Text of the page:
The Perfect Solution
The next time we got together, I found myself alone with the husband. He made a disparaging remark about his wife that ended with a question directed to me. He asked me if I thought his wife was “overreacting to his cutting loose with a few beers?” I stood there with him for what felt like years. I didn’t think it was my place to step into their mess. I panicked and wondered what harm it would do to deflect his question? Was I getting involved when I should mind my own business? He was asking for my opinion. As a conflict avoider my line in the sand is safety, so I took a leap and asked, “What happened to you?”
The question caught him totally off guard. I think he was prepared for a browbeating, and truthfully that was my initial reaction. I wish I could tell you I maturely weighed all my possible answers to his question, and decided to handle the situation in the perfect way as my peacemaker training kicked in. Instead I think I was so surprised by his question that I just took a beat, which allowed me to respond rather than react to his inquiry. In a Hail Mary moment I remembered Oprah’s book and the effect the question had on me.
He began to talk, and I listened as he shared stories of his childhood and how his father handled stress by drinking. When he was young he was afraid when his father got drunk. His father’s alcohol abuse led to many loud fights and harsh words between his parents. This was the behavioral pattern that was passed down to him from previous generations. Until he shared this memory with me, he had never connected his father’s way of coping with his own.
That one question opened a door for both of us. He uncovered a forgotten trauma and I discovered compassion for a friend. No judgment and no advice. After our conversation he distanced himself for the rest of the evening and didn’t speak to me. I hoped our relationship was strong enough to withstand this exchange. I didn’t know. It was our first serious one. I wondered had I done the right thing?
It felt good that my actions were congruent with my values. I declare safety is my line in the sand, and I showed it. No matter how uncomfortable it was.
In hindsight, I realize I felt closer to this couple because I stepped away from my safe place and took a risk by asking him a tough question. His memories created an opportunity for me to provide a sacred place for him to be vulnerable, and begin to untangle the chaos his choices were creating in his marriage.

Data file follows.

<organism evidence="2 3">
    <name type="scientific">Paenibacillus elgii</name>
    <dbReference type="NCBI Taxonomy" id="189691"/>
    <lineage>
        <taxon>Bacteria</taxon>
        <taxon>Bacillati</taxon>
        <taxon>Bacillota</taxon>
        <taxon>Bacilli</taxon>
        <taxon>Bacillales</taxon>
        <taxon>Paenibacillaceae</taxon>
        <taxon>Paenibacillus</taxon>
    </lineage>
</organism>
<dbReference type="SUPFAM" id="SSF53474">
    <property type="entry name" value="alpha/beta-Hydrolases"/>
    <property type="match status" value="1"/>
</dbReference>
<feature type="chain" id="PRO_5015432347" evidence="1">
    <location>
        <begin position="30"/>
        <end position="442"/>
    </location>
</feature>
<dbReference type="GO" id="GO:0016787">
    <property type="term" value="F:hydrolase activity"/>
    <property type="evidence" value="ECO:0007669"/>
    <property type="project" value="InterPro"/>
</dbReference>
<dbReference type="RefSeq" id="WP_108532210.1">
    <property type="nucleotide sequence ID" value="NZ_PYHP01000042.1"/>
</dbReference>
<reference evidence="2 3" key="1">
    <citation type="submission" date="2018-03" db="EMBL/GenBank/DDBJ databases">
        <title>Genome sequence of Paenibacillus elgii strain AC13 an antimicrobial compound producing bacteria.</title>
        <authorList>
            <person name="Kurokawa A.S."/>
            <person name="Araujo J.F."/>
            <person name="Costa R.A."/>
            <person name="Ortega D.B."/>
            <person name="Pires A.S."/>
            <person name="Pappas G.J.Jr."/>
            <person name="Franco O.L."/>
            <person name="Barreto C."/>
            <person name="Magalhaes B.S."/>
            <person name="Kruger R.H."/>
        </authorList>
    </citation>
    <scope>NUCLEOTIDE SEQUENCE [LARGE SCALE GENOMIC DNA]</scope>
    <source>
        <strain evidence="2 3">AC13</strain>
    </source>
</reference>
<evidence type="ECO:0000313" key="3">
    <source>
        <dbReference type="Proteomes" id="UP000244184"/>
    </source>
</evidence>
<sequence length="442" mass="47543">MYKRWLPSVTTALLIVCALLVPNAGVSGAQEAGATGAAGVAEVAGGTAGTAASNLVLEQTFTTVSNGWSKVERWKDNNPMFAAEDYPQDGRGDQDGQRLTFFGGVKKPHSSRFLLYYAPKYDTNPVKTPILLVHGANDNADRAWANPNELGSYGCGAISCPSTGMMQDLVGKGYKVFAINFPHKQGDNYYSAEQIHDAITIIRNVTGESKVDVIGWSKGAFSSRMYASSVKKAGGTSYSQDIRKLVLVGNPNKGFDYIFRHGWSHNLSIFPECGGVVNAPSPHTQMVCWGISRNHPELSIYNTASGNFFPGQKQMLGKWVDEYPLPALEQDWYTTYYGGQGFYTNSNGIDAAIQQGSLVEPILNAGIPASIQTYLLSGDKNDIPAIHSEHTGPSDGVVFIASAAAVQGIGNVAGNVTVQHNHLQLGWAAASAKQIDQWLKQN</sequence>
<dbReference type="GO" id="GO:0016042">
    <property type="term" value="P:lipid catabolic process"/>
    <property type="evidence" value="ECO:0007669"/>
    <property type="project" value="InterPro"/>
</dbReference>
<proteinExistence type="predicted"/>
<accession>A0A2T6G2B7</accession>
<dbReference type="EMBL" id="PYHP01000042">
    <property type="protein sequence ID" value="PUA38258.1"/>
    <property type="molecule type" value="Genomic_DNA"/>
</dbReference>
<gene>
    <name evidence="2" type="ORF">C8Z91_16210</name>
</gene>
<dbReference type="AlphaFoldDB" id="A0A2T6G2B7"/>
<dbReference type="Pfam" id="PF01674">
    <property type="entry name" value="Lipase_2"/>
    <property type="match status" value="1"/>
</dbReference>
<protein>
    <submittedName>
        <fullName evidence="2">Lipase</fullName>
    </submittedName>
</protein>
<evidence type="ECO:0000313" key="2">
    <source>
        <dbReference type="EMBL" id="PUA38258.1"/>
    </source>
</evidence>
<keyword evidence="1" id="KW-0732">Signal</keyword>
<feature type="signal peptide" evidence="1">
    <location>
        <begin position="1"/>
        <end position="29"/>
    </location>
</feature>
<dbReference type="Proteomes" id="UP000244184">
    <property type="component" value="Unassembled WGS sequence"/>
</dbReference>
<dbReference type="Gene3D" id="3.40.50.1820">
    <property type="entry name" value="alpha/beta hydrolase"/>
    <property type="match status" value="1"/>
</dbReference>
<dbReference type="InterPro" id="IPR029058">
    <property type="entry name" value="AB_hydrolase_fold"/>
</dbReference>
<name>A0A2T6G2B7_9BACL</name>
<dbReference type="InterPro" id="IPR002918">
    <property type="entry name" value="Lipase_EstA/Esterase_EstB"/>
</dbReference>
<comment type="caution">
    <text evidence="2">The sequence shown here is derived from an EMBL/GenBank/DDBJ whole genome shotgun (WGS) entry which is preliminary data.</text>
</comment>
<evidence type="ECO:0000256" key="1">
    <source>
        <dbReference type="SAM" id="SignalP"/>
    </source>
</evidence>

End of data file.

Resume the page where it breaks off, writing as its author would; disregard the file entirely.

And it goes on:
I’m happy to report this same man recently contacted me and said he realized he had a drinking problem. His wife had been the only person to express concern until he listened to himself talk to me. He took responsibility for his actions and didn’t make excuses. He had the courage to return to the hard spot we left and pick up the thread of our last conversation. I have new respect for him based on this realization.
I think most people’s opinion of conflict avoiders is wrong. We’ve been accused of not being able to assert ourselves, deliberately ignoring conflict, and relying on others to do the confronting. Not all true. As a self-confessed conflict avoider, I want you to know I can step out of my comfort zone and engage in conflict because I know my deal breakers. When safety is involved in any way, I forget my fear of losing friends, or ruffling feathers. I’d rather risk a relationship than regret not saying anything that could result in injury.
The secret sauce is the question, “What happened to you?” Those four words do all the heavy lifting and remove any need for conflict management skills or picking the perfect words for a difficult conversation. They split the conversation wide open like a ripe watermelon and create space for understanding and compassion instead of criticism and blame.
Test drive those four words the next time you feel yourself getting anxious in an argument or so angry you might do something you’ll regret. Follow this strategy: Step back, take a breath, and say those four words. Those four simple words can change the course of a conflict. They can change the course of a relationship. They can change the course of a life.